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Sunkisses

This is an extract from Chapter 16, ‘Let the sun shine’ in The Woman on the Mountain. It was also included as a stand-alone piece in an anthology by Catchfire Press called Stories for a Long Summer (2006).

Summer once meant glorious, golden sunshine, for outdoor playing and swimming, from sunup to sundown if we could wangle it. Painful sunburn and peeling skin was inevitable, every year, for everyone except those with foreign, that is, not English, Irish or Scottish, skin. We soothed the burns by dabbing with vinegar or cut tomatoes, picked at the dry skin as it peeled, and drew satisfaction from extra long strips removed. Noses and shoulders were always the worst and most frequently burnt. As new freckles appeared we joked about ‘sunkisses’. I could count mine then.

By my fifteenth year it was all about sunbaking in bikinis, a race to ‘get a tan’ quickest, grilling our bodies like skinny sausages, assisted by a coconut oil baste. This ritual was interrupted only by an occasional stroll to the water, mainly to see and be seen by the unattainable golden boys with their goods on show in Speedos. As our costumes shrank to four brief triangles, soft and virginal bands of flesh burnt so badly the pink turned livid, yellowish, and school uniforms and seats could hardly be borne on Mondays. But we persevered, for white skin had the connotation of slugs, not porcelain. Not that I’d ever have the choice again, having by now acquired a permanent shawl of sunkisses.

Fifteen years later, summer meant the annual angst in front of unfriendly mirrors and lying saleswomen over whether we could still get away with wearing a two-piece costume. It was spent supervising sandcastles and shell collections, soggy towels and gritty kids, with hardly a minute to ourselves for sunbaking. As we still did, with suntan lotion overall, zinc cream or sunscreen only applied to acknowledged vulnerable bits. We did wear hats.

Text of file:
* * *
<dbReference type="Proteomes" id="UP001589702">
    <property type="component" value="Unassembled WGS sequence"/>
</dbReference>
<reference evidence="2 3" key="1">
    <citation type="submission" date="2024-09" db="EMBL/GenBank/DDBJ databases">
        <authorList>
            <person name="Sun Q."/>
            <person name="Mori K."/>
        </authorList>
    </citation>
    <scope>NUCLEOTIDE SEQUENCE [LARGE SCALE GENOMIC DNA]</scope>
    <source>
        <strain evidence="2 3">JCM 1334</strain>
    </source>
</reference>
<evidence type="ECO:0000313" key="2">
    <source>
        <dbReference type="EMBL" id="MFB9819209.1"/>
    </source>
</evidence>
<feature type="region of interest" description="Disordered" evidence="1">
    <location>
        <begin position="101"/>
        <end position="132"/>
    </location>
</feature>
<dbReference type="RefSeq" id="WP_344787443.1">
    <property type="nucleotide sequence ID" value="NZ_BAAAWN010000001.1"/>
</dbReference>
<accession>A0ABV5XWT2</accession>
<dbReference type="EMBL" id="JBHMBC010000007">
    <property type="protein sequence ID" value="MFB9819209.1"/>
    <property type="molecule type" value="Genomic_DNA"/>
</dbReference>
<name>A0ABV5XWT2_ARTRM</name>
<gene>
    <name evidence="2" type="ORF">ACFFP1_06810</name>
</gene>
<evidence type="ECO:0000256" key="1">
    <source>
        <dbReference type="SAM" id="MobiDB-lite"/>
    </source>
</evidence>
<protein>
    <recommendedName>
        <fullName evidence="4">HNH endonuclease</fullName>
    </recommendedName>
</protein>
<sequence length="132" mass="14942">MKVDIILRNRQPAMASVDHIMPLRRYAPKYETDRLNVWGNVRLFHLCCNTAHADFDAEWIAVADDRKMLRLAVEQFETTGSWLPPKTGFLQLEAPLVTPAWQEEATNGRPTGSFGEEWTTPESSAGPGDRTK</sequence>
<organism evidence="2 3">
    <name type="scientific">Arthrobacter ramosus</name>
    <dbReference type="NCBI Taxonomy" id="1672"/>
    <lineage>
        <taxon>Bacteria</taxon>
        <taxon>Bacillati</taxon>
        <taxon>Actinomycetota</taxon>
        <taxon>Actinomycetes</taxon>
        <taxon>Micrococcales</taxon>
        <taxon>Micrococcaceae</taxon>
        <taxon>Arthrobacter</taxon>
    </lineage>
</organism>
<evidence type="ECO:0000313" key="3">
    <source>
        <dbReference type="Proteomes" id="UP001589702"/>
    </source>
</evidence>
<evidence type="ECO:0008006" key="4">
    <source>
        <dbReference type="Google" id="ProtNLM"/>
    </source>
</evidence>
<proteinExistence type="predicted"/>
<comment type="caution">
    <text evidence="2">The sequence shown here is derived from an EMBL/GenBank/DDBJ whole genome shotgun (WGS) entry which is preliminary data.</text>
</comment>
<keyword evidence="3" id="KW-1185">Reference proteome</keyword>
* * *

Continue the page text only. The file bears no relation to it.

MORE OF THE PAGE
These days summer brings danger. Sunbaking, suntanning, sunkisses – such antiquated words, such tragic innocence. Forget sunscreen; with the hole we’ve made in the ozone layer, we need sunblock. Slip, slop, slap. Kids are growing up with sunblock as their second skin, they swim in neck-to-knee lycra and aren’t allowed to play outside at school without a hat. They are taught to be as afraid of our once-beneficent sun as of strangers. It’s like science fiction come horribly true. I dread the announcement that constant exposure to sunscreen has been found to be carcinogenic, but I won’t be surprised.

My swimsuit mostly functions as a relic of my past, to be found scrunched in the back of a drawer along with lace handkerchiefs, suspender belts, French knickers and tired G-strings. Summer glare and heat are too savage for me to want to be outdoors at all. Instead of exposing winter flesh, I cover up more, never leaving my verandah without throwing on my sunfaded Akubra hat and the longsleeved cotton shirt, usually a man’s work shirt, second-hand, that will be hanging there.

Too many threatening spots and lumps have already been removed, after hiding amongst the thousands of freckles of my inappropriate Celtic skin. I go to my skin cancer clinic every six months for a checkup. The doctor, genetically brown-skinned and unfreckle-able, shakes his head at the mottled map of my youth each time I take off my shirt.

I have copies of The Woman on the Mountain which you can buy at a special price here.

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